Dr Randy Bindra|Gold Coast Health and Knowledge Precinct|Gold Coast Health and Knowledge Precinct Arial Photograph|Trauma is a key area of expertise for Dr Bindra|Dr Bindra trains Indian doctors in the latest techniques

In good hands – leading doctor trials latest techniques

Kathy Kruger | March 2018

A roundabout journey across three continents brought Professor Randy Bindra from his childhood home in India to the Gold Coast Health and Knowledge Precinct (GCHKP) where he innovates in orthopaedic surgery.

The softly-spoken Sikh did his medical training in India’s largest city, Mumbai, before doing further specialist studies in the UK and the US, then leaving Chicago for the sunny shores of Australia’s Gold Coast three and a half years ago.

With an Australian wife and the offer of work as a leading hand and wrist surgeon at the then brand new Gold Coast University Hospital (GCUH), along with a Professorship at Griffith University, the appeal was obvious.

Since arriving, Professor Bindra has found ready research partners within Griffith’s health and engineering faculties, as well as a growing appetite for surgical training from Indian specialists keen to learn from his extensive experience in trauma, and his cutting-edge research to regrow nerves and ligament tissue.

For his patients it means access to the latest surgical techniques that help them regain the best possible use of their injured hands.

“We’re getting more advanced at planning and customising procedures through complex modelling and 3D printing,” Professor Bindra says.

“What’s really exciting is combining this with regenerative medicine for much more effective repair of wrist ligaments, better and faster patient recovery and reduced health costs, with less risk of patients developing arthritis down the track.”

A regenerative treatment for the small scapholunate ligament in the wrist is awaiting final results of animal trials conducted at both Griffith and in the US, along with funding to hopefully progress it into human clinical trials.

He is also working with biomedical engineers to test whether a wound repair technique called negative pressure, using a tiny vacuum device that they’re designing, can help nerves heal faster.

Professor Bindra, who was named Queensland Clinical Educator of the Year in 2016, travels twice a year to his birth country to pass on his knowledge, and in 2016 hosted 35 Indian surgeons in the GCHKP for specialised training.

He’s a key member of the Gold Coast Orthopaedic Research, Engineering & Education Alliance (gCORE), which is driving the evolution of orthopaedics through more complex medical imaging, computational analysis, regenerative treatments and advanced manufacturing.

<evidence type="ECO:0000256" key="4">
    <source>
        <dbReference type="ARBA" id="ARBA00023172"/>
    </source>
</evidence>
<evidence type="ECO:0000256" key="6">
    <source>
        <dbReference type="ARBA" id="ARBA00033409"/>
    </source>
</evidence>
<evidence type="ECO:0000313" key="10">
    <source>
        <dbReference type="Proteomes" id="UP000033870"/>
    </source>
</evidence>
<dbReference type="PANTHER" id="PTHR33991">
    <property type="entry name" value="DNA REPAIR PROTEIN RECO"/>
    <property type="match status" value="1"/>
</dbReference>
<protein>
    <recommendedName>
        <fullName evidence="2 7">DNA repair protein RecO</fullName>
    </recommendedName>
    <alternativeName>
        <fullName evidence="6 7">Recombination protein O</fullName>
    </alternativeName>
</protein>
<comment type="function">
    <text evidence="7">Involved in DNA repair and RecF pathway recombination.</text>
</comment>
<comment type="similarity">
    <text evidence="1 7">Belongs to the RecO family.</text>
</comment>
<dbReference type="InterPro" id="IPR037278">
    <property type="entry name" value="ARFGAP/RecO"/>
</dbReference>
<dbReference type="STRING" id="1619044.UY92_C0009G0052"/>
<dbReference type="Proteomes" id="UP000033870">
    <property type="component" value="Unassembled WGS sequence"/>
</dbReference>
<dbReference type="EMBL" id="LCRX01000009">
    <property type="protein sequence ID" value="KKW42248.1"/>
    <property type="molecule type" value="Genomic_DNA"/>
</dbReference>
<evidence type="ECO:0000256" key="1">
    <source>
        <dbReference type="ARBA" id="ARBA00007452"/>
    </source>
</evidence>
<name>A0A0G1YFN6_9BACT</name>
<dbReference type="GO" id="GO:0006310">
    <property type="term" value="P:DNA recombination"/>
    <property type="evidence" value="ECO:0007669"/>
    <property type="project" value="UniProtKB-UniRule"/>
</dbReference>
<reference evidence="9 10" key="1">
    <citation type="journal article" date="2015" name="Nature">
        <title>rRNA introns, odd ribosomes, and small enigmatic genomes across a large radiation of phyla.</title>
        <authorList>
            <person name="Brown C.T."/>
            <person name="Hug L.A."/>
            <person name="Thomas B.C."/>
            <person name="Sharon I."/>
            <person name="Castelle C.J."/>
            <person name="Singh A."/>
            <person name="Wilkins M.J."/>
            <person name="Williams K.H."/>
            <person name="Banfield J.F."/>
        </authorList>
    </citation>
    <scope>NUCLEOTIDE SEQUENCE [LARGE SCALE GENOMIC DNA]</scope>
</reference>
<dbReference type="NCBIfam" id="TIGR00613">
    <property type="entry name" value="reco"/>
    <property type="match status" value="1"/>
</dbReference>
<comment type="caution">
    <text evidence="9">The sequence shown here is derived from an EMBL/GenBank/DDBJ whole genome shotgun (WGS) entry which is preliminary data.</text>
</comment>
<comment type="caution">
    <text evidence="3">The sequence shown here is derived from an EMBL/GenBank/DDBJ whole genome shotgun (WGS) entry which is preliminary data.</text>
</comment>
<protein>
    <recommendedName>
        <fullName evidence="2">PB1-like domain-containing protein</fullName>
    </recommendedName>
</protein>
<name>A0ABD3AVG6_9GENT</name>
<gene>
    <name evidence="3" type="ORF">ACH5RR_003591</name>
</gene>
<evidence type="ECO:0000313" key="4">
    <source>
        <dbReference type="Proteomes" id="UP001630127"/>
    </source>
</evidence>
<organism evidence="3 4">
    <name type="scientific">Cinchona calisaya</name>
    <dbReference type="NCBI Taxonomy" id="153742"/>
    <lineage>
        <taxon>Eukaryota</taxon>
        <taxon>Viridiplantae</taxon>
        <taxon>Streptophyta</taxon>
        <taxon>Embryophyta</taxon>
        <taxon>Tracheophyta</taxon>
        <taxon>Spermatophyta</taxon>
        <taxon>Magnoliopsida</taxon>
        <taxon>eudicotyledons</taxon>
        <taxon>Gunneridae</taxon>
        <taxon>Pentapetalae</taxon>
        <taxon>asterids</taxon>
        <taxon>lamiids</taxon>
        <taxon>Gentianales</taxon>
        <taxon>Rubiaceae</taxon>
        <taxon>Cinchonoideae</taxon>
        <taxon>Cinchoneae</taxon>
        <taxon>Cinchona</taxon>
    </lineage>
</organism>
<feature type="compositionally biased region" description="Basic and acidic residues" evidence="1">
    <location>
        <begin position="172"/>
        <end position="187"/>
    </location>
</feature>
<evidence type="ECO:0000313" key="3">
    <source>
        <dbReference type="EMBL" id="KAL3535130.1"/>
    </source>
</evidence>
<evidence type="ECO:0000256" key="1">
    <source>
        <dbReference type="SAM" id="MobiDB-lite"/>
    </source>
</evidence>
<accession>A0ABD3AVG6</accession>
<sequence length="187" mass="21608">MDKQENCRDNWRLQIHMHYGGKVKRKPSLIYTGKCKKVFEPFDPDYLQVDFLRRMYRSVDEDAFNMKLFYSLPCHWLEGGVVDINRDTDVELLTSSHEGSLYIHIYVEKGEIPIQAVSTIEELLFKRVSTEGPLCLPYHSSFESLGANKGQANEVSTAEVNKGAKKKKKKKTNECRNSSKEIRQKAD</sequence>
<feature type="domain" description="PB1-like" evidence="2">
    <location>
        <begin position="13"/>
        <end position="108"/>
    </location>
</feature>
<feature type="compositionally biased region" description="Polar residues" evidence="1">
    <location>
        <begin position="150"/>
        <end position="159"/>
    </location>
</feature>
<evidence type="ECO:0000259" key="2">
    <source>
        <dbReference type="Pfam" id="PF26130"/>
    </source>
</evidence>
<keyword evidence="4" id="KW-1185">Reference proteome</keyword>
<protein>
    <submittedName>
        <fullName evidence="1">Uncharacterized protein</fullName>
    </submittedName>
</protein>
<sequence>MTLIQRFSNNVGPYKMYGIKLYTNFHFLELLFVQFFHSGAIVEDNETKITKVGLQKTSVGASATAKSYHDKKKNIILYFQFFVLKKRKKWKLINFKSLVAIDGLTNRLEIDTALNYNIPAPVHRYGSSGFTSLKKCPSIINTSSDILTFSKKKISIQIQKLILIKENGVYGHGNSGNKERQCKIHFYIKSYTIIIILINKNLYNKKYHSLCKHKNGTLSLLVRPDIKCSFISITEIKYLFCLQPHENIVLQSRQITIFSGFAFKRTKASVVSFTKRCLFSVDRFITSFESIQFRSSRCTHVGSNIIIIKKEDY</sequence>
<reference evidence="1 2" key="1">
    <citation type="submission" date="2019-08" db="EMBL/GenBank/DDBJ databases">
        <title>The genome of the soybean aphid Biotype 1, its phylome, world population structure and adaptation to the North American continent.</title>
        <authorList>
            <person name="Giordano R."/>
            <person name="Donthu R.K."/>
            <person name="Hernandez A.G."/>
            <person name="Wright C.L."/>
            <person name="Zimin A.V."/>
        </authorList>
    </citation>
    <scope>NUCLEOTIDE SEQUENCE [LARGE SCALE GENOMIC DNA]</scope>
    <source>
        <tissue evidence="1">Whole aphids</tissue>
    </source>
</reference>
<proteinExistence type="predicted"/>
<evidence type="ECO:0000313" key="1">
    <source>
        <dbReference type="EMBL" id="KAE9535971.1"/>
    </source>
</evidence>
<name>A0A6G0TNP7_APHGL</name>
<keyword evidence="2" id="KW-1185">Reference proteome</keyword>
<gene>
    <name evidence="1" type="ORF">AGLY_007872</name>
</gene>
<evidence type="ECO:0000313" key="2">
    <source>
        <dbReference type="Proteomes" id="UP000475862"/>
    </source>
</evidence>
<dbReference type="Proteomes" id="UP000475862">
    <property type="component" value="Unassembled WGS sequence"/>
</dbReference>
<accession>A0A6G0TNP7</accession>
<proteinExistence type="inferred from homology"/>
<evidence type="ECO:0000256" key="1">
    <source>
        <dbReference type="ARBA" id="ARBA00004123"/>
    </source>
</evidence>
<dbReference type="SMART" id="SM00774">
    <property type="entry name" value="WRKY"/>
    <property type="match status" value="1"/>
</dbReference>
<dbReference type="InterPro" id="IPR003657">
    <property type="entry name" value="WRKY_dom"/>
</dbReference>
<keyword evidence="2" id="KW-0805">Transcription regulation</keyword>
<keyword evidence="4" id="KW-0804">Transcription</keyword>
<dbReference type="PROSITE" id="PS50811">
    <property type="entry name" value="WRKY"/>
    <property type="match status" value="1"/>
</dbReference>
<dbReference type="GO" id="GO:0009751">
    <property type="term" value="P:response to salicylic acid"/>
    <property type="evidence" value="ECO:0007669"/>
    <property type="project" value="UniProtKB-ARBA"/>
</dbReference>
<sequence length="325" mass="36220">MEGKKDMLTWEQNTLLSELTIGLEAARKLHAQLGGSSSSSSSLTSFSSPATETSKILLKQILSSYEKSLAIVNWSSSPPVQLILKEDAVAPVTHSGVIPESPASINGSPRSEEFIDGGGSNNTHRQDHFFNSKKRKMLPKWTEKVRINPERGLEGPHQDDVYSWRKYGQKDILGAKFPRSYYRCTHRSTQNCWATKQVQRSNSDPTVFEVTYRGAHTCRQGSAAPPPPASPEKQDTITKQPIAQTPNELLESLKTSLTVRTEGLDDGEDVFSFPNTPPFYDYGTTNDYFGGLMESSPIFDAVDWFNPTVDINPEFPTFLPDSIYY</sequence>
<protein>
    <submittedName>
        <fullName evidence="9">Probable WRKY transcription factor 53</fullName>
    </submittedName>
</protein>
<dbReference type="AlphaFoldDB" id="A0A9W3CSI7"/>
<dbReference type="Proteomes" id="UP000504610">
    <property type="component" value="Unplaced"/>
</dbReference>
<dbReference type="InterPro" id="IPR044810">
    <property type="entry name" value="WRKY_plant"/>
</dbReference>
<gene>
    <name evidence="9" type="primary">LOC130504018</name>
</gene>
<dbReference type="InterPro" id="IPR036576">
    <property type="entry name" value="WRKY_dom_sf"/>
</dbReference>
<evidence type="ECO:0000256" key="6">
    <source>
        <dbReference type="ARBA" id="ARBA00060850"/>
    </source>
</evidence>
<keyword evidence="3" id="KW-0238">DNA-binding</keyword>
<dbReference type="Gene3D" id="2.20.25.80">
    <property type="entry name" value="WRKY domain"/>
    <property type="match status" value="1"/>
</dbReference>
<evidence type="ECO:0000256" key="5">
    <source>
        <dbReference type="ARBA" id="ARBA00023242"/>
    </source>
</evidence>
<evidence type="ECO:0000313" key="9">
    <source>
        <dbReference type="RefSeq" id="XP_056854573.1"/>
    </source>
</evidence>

It’s an exciting convergence of multi-disciplinary skills at the cutting-edge of biomedical engineering that positions the GCHKP to lead the way in personalised medical implants and surgeries.

Together with Griffith’s Head of Engineering School Professor Geoff Tansley and other Griffith colleagues, Professor Bindra is hoping to develop a masters program in orthopaedic technologies to support the skills needed for the jobs of the future.

With the Commonwealth Games set to commence, Professor Bindra jokes that he’ll be cheering for the Aussies, since he anticipates a huge medal haul.

And with India’s only individual Olympic gold medallist, shooter and namesake Abhinav Bindra now retired, he’ll also be hoping for success from up-and-coming Indian shooters, as well as the boxing and wrestling teams.

Asia-Pacific’s emerging health and innovation hub, the 200-hectare, the GCHKP is a unique global business location for high-tech industry development, research collaboration and jobs of the future – the next big thing for Australia’s fastest growing major city.

Supported by $5 billion in recent health, education and transport infrastructure and equipped with ultra-high speed fibre optic cabling, the Precinct is home to the GCUH, the world-class Griffith University and the new Gold Coast Private Hospital.

The GCHKP hosts the GC2018 Commonwealth Games Athletes Village, to be transformed into a vibrant $550 million mixed-use community to live, work and learn.

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